In the high altitude of Tibet it is important to drink a much higher quantity of water than you are used to. Always carry drinking water with you and have some nearby at nights, as it is amazing how quickly you can dehydrate, even at rest. Tap water is not safe to drink, however there may be a thermos provided in the rooms. Boiled water is OK for drinking. Bottled drinking water is available everywhere, however we recommend taking water purification tablets or a bottle with an inbuilt filter as these are more environmentally-friendly options than bottled water.

Guides & Drivers:

You will be met at Gongkar airport or Lhasa train station on arrival and accompanied in Tibet by an English speaking guide. It is a TTB regulation that you be accompanied by a guide when traveling outside Lhasa. Guides in Tibet are licensed and controlled by the Tibetan Tourist Bureau and vary enormously influence and knowledge. Whilst we maintain a core of trained guides, there may be times when the selection is outside our control. The Physical Reality The remote type of travel that we experience in parts of Tibet can be physically demanding and the effect that this will have on you, both physically and mentally should not be underestimated. Breakdown can occur. The terrain is very mountainous and you may be affected by altitude. It is rare that these occurrences results in more than minor delay or have serious impact on your trip, but the possibility remains.

Culture Shock:

Tours in Tibet takes you into areas well away from the usual tourist trail and into a world very, very different to that you know. There are places in Tibet, where accommodation is very basic with limited access to running water, no shower for several days, pit toilets, simple food and little spoken or written English. Opportunities to ‘get away’ from the group are limited: patience,
Tolerance and humor will be required by all. All this can and does its toll on people and should not be underestimated– the rewards however are incredible.

Communication:

Email: Private internet bars can be found in main cities. Alternatively, you can use business centers in China Telecom offices. Some websites have been blacklisted by the Chinese government and cannot be accessed from within China.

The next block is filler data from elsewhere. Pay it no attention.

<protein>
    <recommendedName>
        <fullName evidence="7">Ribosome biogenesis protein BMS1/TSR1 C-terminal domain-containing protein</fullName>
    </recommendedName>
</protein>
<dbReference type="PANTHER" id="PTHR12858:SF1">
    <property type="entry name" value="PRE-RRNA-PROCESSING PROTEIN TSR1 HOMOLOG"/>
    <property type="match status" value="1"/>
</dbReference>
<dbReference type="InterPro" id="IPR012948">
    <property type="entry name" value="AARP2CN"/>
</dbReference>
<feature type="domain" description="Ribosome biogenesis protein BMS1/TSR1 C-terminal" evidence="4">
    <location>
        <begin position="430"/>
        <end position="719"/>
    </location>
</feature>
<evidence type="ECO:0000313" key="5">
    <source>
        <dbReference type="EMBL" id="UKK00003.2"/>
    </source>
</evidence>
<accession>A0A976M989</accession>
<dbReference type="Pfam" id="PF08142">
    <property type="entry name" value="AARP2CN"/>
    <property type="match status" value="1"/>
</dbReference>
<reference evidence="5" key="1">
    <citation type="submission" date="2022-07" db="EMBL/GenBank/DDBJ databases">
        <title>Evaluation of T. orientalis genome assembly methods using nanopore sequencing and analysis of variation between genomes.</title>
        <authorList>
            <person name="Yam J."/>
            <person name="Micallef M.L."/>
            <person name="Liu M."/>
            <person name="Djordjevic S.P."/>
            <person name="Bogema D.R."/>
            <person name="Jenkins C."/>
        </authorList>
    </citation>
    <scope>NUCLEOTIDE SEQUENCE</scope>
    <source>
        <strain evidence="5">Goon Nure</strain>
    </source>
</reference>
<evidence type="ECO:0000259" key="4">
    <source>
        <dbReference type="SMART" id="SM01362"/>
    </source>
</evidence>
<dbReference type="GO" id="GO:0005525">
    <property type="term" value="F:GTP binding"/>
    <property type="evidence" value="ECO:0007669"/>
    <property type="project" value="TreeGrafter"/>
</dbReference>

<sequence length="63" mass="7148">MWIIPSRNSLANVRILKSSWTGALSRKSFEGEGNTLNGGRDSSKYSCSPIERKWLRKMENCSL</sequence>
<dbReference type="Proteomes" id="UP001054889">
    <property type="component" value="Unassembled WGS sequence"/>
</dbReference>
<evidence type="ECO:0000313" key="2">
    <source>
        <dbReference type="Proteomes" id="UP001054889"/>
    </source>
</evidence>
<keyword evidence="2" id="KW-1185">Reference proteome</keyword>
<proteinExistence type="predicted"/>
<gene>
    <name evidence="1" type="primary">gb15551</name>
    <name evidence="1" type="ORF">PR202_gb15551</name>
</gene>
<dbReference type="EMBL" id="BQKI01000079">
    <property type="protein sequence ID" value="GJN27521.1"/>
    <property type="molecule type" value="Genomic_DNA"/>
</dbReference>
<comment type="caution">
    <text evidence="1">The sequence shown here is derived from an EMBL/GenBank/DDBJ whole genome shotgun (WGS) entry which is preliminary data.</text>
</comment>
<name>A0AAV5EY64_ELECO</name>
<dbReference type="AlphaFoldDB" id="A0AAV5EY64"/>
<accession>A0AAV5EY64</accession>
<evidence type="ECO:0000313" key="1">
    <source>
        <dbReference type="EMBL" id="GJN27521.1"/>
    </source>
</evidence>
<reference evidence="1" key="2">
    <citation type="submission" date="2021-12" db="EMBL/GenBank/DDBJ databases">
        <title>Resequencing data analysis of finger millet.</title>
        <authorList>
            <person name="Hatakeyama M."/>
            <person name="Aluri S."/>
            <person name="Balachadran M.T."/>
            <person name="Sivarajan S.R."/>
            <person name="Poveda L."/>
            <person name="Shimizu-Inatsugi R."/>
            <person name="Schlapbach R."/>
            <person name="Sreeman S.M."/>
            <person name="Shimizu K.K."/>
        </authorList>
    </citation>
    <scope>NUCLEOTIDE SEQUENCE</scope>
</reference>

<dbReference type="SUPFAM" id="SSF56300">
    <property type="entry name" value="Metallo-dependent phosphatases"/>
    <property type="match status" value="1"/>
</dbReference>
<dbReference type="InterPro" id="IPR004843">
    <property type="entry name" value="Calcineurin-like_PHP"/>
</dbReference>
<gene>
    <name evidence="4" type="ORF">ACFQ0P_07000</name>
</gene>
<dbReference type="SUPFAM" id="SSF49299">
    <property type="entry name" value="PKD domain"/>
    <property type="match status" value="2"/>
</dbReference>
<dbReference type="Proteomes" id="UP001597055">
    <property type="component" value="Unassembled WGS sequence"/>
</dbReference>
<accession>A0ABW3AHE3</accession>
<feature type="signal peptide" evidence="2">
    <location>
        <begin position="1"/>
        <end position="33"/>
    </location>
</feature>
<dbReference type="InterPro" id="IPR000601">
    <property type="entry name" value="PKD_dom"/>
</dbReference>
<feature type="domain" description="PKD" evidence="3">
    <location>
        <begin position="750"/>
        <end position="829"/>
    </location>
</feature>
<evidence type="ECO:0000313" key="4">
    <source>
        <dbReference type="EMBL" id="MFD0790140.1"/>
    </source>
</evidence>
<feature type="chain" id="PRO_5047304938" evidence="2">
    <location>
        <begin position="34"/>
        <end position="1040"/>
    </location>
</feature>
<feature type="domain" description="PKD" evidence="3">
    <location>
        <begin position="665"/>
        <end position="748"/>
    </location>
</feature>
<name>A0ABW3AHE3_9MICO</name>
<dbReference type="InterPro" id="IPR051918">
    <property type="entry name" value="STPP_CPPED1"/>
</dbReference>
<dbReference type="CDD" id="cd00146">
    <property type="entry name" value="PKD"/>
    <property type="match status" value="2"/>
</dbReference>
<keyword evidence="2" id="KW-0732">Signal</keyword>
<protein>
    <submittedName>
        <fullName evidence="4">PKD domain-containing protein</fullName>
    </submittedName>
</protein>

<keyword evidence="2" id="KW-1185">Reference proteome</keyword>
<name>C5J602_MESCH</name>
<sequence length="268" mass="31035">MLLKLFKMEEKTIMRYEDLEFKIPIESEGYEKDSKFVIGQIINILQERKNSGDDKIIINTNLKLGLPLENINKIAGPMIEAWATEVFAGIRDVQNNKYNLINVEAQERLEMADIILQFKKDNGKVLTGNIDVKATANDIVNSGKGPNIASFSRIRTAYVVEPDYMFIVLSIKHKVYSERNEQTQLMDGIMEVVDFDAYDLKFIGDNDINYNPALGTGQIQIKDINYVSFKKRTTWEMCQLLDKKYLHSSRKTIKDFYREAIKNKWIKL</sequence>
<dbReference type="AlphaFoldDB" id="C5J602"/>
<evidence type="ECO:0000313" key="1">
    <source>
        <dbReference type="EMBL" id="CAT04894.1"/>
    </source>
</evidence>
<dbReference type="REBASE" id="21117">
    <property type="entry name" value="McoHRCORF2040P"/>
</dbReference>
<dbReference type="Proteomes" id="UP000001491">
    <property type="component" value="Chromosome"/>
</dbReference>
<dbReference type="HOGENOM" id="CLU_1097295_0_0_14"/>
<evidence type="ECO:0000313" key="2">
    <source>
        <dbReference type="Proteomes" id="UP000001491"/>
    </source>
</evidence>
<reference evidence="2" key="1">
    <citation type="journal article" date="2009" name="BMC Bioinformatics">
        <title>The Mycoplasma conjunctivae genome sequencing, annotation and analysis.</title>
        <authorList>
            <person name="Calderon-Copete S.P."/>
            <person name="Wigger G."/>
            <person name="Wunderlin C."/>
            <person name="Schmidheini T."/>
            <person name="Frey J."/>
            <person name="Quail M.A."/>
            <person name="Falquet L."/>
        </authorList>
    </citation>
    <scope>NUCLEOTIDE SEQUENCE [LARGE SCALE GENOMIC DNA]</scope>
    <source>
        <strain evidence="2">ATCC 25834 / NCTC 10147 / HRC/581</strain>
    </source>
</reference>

GENERAL INFORMATION:

Telephone:

Be careful making international calls from hotels as they can be very expensive. Private telecom booths are cheaper and easy to use. To make international calls you will need a phone card bought from inside Tibet. All cities and even smaller towns have mobile phone reception if your phone is enabled with international roaming.

Post:

Receiving post is not recommended as we are usually doing something or traveling during the opening hours of most post offices. Allow up to 10 days for mail to arrive at international destinations. Write-in the address in Chinese can help speed delivery.

What to buy:

The most common items you will find are religious item such as prayer flags, prayer wheels, Thankas, shawls and daggers. Traditional clothing and Jewellery are also available. Sometimes you will be able to find beautiful carpets available. Expect to bargain. Being polite while doing so will get you a better deal.

Money:

It is best to bring a mixture of cash and travelers cheques in major currencies – USD, CAD, EUR, AUD – and ensure you have a mixture of large and small denominations. Everyone’s spending is different, but as a guide, we suggest USD 20-25 per person per day (if you drink or smoke this could be higher). Shopping is difficult to predict, but most people buy more than they
Intended.

Insurance:

It is essential that you take out comprehensive travel insurance prior to your trek. Your travel insurance must provide cover against personal accident, medical expenses, emergency evacuation and repatriation and personal liability. We also recommend that it covers cancellation, curtailment and loss of luggage and personal effects.

Health:

There are no specific health requirements for entry into Nepal or China. However, you should consult your doctor for up-to date information regarding vaccinations, high altitude medication and medications for any reasonably foreseeable illnesses whilst traveling in Nepal and China. Please be aware that medical facilities are not of the same standard you might expect at home. We strongly recommend that you carry a personal First Aid kit as well as sufficient quantities of any personal medical requirements (including a spare pair of glasses).